By Lucy Jordan, Senior Contributing Reporter
BRASÍLIA, BRAZIL – The death toll in Petropólis, where heavy rains have caused flooding and landslides, has reached 28, the Secretariat of Civil Defense said. Intense rainfall overnight Sunday has devastated the historic city in the Região Serrana, in the mountains north of Rio de Janeiro.
The search for the missing was continuing Thursday morning, with sniffer dogs and military personnel focused in the Quitandinha neighborhood, which recorded 499 mm of rain in the 96 hours. Rainfall predicted for the entire month of March was 270 mm. Four people are missing in a landslide on Espirito Santo street, according to a statement from the Civil Defense Secretariat.
On Wednesday, firefighters, military army and volunteers concentrated their efforts in the areas of Boca do Mato, and Alto Independência, areas where landslides buried whole families, O Globo reported. In the town of Boca do Mato, seven members of a family were buried, among them children and teenagers. On Monday, in this area, eight bodies were recovered.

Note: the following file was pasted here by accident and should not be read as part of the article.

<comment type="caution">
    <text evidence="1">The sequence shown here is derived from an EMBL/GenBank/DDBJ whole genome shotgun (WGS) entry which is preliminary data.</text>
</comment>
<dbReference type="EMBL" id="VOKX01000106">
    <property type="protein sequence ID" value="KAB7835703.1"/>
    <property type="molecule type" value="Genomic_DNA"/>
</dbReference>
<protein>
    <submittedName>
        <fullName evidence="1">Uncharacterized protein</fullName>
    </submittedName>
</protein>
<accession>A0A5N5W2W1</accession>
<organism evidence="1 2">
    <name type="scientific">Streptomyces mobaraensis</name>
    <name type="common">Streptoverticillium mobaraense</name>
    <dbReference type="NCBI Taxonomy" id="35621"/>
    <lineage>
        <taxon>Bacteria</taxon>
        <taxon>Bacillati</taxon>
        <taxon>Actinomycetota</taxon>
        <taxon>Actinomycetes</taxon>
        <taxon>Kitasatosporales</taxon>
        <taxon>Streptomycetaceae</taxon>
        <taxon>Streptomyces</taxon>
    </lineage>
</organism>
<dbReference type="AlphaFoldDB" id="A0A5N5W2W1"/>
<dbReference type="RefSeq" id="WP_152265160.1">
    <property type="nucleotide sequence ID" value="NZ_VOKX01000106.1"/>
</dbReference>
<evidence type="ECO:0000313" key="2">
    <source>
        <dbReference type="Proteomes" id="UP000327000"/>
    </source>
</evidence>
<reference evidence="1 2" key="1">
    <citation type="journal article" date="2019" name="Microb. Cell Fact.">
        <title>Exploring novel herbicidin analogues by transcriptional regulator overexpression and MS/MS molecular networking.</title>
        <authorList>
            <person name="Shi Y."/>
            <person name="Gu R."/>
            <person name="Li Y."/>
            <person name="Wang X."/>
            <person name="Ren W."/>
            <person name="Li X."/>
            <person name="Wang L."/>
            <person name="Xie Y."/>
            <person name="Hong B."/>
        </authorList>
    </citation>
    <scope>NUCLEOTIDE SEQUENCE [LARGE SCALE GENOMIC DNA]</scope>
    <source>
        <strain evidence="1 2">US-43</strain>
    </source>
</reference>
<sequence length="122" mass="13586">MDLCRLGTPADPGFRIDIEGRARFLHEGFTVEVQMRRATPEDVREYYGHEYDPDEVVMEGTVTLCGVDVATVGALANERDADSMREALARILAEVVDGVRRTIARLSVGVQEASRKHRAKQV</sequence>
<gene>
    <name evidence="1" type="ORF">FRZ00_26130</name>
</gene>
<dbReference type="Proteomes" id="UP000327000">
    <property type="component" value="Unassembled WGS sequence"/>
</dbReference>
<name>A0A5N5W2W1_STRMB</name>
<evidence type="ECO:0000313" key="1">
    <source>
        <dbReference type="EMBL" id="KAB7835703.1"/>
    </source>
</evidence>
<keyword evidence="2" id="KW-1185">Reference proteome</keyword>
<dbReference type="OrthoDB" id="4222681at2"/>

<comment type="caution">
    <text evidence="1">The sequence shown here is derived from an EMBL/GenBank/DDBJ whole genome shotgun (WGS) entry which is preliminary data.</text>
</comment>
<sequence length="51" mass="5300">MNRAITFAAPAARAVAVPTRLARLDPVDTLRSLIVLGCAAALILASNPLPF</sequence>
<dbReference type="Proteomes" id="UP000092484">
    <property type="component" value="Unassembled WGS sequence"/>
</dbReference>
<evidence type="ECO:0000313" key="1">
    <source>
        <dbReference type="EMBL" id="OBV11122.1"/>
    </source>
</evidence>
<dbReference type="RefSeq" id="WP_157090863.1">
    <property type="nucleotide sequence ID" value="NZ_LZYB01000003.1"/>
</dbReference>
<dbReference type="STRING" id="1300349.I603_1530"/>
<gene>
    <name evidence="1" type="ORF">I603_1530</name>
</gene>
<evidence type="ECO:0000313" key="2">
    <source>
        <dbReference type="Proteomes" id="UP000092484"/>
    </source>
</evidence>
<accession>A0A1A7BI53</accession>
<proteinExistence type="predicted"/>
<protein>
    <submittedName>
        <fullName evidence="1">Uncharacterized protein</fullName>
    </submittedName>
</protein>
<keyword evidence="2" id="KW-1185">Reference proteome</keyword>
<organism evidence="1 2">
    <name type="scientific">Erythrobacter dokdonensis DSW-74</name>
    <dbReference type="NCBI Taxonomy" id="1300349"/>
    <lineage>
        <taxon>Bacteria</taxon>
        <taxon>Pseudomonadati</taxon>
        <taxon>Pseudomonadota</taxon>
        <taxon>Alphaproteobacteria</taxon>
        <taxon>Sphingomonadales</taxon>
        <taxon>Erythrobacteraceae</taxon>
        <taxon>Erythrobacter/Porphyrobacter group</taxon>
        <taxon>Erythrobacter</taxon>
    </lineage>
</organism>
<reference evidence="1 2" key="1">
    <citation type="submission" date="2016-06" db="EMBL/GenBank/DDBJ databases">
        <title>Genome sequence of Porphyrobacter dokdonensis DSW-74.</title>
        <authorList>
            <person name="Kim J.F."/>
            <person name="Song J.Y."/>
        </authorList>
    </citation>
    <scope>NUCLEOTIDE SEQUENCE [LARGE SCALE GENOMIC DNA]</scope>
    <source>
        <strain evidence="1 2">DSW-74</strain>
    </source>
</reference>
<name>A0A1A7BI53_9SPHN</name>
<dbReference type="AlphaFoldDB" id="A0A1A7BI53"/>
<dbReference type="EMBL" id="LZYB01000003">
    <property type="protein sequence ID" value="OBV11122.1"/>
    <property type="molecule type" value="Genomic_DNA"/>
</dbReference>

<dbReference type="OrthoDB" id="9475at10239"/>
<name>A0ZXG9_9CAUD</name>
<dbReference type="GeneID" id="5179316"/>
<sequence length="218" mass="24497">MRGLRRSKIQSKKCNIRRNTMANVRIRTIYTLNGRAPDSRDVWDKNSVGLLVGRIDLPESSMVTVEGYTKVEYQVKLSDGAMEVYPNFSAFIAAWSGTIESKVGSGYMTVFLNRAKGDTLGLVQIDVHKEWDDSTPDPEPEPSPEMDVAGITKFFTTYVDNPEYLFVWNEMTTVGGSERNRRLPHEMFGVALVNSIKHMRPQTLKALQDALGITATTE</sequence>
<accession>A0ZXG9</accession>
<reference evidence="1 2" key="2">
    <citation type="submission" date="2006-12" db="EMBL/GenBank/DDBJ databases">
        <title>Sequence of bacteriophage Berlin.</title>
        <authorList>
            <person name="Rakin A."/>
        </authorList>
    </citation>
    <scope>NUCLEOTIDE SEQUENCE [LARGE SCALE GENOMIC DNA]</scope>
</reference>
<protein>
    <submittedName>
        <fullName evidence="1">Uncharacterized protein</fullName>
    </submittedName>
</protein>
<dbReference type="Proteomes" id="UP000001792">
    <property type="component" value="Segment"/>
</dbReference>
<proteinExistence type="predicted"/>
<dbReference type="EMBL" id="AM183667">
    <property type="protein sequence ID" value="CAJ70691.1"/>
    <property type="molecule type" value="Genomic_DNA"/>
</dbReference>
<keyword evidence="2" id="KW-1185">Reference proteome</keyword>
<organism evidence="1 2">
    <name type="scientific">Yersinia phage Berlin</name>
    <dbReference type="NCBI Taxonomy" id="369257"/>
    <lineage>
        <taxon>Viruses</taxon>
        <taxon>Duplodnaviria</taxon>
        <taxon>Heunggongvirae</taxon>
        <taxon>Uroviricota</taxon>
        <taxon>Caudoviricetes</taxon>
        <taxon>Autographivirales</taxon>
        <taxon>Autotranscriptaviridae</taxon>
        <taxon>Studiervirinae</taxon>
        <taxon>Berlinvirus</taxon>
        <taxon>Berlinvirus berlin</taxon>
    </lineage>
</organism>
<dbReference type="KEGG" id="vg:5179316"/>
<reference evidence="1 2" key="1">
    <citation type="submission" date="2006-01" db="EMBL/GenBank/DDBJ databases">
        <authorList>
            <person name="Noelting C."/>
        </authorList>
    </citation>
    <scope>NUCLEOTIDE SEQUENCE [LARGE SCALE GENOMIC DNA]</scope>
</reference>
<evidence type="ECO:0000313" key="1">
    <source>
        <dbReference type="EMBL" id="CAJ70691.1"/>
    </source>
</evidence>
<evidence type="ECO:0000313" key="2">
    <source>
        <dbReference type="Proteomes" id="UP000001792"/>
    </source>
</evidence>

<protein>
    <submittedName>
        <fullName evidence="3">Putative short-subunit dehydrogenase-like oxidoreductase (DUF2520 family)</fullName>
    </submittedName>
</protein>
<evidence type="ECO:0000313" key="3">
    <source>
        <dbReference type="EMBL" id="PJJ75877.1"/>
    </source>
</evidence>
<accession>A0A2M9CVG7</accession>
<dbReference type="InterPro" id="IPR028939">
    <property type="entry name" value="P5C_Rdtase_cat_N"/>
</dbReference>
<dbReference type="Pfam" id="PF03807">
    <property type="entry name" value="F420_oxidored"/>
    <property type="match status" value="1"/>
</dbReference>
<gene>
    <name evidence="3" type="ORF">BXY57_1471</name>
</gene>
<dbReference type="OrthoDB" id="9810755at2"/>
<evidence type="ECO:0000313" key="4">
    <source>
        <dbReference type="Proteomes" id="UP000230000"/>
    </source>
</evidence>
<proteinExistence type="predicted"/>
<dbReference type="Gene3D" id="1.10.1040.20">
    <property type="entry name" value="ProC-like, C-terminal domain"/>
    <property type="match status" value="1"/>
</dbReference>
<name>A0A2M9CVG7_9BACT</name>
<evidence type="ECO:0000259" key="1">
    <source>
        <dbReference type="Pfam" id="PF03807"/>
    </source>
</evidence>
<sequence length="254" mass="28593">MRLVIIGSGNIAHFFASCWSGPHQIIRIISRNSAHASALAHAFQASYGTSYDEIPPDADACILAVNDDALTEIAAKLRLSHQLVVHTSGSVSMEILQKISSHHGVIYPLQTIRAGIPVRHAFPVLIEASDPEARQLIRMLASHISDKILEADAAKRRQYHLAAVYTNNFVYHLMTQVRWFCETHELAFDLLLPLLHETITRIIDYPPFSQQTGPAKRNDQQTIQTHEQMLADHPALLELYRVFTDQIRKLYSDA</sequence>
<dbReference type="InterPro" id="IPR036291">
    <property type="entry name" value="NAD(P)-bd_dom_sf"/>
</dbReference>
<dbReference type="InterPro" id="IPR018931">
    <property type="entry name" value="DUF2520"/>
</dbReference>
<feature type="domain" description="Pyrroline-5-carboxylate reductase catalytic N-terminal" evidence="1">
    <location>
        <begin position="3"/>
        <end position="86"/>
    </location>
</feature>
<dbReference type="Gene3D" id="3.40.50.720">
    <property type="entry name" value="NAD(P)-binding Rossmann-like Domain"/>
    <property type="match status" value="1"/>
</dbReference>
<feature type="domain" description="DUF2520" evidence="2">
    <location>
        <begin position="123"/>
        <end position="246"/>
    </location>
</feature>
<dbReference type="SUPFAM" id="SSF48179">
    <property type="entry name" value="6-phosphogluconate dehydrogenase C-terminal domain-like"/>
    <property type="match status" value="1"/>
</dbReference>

The Civil Defense Secretariat, Sérgio Simões, told O Globo that the problem faced by search and rescue operators is the instability of the land, as the soil is too wet, and mud is knee-deep. He estimated that in Boca do Mato and Alto Independência areas there are still between 10 and 15 missing.
According to a statement from the city government, 1,463 people are sheltering in 27 support points scattered throughout the worst-affected neighborhoods.
Rains had stopped as of Wednesday, and Rio’s state environmental institute (INEA) said that the city’s flood warning system was no longer in a state of emergency, but remained in a state of vigilance.
The mountainous region of the State of Rio de Janeiro, known as Região Serrana, is particularly vulnerable to landslides and flooding. The State Geological Survey has identified that 67 of Rio’s 92 municipalities have areas at risk for landslides. Of those, 49 exhibit points of imminent risk and have over 36,000 inhabitants.
The region was devastated by Brazil’s worst ever natural disaster in January 2011, when landslides killed more than 900 people. About 30,000 survivors were displaced across the region. Less than three months ago, heavy rains killed two and displaced 3,000 in the region.
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